A government agency confirmed on Wednesday that someone entering the country on a B-1 or B-2 business or tourist visa is eligible to apply for new positions and even attend interviews, but advised prospective employers to confirm the candidates’ visa status before appointing them to the position.
In-depth details about the US permits tourists to apply for jobs and attend interviews
“The question of whether B-1 or B-2 statuses allow for job searching has been raised frequently. Yes, is the response. Job searching and job interviews are acceptable B-1 or B-2 activities, respectively “Many tweets from US Citizenship and Immigration Services (USCIS) contained statements.
The USCIS further stated that a petition and request for a change of status from B-1 or B-2 to an employment-authorized status must be approved and the new status must take effect before beginning any new work.
Alternatively, the person must leave the United States and be admitted in an employment-authorized classification before beginning the new employment, according to the USCIS, if the change of status request is rejected or the petition for new employment requests consular or port of entry notification.
In a separate note, the USCIS noted that nonimmigrant workers who lose their jobs might not be aware of their options and might, in some cases, believe they have no choice but to leave the country within 60 days.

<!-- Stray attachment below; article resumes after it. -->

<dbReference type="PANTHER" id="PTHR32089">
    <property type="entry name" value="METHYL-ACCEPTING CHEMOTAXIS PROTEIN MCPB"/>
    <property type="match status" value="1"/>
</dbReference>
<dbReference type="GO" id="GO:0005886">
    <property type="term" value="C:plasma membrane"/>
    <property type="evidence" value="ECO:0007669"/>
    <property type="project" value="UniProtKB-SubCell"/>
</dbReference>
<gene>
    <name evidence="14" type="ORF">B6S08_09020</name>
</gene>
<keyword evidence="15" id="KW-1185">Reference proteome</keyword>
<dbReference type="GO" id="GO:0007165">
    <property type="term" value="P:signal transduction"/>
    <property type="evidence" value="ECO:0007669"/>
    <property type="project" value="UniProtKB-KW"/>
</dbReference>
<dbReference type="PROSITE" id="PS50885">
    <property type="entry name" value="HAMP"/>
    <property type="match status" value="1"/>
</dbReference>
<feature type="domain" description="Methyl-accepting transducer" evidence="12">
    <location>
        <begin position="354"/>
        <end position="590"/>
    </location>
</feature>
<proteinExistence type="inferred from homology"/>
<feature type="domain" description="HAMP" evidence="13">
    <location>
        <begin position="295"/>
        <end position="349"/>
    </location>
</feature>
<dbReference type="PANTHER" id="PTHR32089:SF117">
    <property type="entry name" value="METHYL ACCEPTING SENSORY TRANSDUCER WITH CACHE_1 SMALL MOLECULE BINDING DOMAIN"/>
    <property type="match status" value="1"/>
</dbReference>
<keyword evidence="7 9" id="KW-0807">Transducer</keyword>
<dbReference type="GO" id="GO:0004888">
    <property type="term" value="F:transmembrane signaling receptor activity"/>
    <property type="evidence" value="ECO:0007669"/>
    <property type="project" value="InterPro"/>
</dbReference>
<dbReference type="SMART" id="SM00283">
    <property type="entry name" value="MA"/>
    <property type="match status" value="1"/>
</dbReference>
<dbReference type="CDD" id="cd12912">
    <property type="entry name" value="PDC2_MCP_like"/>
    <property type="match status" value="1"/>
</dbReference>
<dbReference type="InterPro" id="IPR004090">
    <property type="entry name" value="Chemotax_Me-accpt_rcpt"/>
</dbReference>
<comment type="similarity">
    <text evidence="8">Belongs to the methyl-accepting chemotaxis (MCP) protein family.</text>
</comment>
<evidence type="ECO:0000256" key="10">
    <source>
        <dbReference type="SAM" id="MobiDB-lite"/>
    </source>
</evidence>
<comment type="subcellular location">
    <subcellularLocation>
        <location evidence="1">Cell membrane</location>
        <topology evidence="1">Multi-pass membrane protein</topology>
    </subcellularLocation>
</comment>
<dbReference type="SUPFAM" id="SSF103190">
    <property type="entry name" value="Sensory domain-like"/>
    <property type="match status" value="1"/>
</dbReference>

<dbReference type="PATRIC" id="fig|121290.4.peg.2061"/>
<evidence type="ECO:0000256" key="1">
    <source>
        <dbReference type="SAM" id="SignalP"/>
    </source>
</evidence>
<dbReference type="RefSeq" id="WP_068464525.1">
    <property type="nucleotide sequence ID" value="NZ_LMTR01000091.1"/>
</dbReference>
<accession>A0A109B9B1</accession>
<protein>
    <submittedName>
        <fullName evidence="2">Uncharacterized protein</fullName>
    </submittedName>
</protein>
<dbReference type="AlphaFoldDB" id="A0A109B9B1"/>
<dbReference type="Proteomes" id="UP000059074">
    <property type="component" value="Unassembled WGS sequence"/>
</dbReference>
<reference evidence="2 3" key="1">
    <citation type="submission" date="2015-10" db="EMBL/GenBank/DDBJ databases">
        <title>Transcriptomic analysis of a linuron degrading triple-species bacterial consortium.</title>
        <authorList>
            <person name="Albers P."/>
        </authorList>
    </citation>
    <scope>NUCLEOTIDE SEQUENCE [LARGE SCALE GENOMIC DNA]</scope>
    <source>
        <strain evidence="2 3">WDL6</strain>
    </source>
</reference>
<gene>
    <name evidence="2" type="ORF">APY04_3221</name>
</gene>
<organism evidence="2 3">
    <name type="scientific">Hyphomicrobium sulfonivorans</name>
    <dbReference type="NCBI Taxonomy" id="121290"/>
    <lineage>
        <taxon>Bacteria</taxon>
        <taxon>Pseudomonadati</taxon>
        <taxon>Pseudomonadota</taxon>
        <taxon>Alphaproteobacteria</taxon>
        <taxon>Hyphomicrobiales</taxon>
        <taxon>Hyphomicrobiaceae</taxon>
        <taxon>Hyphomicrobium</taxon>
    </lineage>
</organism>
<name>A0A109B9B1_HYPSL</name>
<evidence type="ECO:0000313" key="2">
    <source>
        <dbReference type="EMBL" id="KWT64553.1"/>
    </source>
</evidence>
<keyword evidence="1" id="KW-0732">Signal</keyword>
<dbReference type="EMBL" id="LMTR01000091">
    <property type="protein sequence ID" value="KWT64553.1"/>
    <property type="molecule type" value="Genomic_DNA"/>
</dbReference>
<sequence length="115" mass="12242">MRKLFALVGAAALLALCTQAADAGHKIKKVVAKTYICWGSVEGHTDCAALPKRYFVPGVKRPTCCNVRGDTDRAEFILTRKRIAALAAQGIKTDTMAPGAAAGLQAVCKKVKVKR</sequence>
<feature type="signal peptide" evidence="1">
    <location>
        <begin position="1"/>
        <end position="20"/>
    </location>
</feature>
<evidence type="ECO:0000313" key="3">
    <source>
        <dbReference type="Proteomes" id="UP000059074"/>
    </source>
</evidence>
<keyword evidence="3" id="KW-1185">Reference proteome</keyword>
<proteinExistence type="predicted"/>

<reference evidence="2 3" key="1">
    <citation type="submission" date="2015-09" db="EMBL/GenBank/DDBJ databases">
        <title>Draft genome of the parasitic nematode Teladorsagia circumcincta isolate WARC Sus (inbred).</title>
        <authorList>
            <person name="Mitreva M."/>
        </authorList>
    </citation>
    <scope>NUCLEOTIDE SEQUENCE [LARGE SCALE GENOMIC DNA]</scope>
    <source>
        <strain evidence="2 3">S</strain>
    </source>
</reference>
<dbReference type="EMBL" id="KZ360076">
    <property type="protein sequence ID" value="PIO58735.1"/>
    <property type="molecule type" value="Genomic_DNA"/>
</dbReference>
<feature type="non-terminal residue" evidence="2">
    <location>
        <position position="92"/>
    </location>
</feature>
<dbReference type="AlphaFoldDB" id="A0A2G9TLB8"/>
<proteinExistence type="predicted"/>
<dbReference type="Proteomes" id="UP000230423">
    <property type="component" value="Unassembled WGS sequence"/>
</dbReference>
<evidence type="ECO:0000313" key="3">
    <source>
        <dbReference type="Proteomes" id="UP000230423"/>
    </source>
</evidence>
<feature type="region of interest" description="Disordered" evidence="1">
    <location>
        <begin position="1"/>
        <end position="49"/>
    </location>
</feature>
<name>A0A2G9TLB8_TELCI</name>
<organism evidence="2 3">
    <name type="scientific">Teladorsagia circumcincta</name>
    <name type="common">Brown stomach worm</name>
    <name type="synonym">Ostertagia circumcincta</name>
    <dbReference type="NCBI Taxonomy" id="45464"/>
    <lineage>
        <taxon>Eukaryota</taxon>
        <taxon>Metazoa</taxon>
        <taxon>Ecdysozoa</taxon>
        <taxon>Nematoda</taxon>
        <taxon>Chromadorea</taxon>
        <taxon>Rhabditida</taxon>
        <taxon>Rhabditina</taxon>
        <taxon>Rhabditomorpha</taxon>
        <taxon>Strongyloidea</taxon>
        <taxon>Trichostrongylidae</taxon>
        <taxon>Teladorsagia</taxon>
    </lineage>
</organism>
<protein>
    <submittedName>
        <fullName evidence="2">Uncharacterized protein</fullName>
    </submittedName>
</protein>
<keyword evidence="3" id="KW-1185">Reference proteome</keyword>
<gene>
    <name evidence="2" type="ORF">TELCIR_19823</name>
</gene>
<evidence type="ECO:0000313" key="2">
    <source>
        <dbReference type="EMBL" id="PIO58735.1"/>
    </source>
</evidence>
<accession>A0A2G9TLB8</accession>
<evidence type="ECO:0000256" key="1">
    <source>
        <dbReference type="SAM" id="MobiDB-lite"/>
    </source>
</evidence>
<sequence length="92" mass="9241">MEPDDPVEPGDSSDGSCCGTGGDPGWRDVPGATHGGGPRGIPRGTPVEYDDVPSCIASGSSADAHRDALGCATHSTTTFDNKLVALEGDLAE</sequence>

According to the USCIS, the last day on which a salary or pay is paid is typically used to calculate the commencement day of the maximum 60-day grace period.
If eligible, a nonimmigrant worker who has had their employment terminated, whether willingly or involuntarily, may take one of various options to continue to be in the country for an authorised period of time.
They include submitting an application for a change in nonimmigrant status, an application for a change in status, an application for an employment authorization document with “compelling circumstances,” or being the recipient of a nonfrivolous petition to change employers.
The nonimmigrant’s length of authorised stay in the United States may extend 60 days if one of these events takes place during the up to 60-day grace period, according to the USCIS, even if they lose their prior nonimmigrant status.
It warned that if the worker does nothing during the grace period, they and any dependents may have to leave the country in 60 days or when their authorised validity term expires, whichever comes first.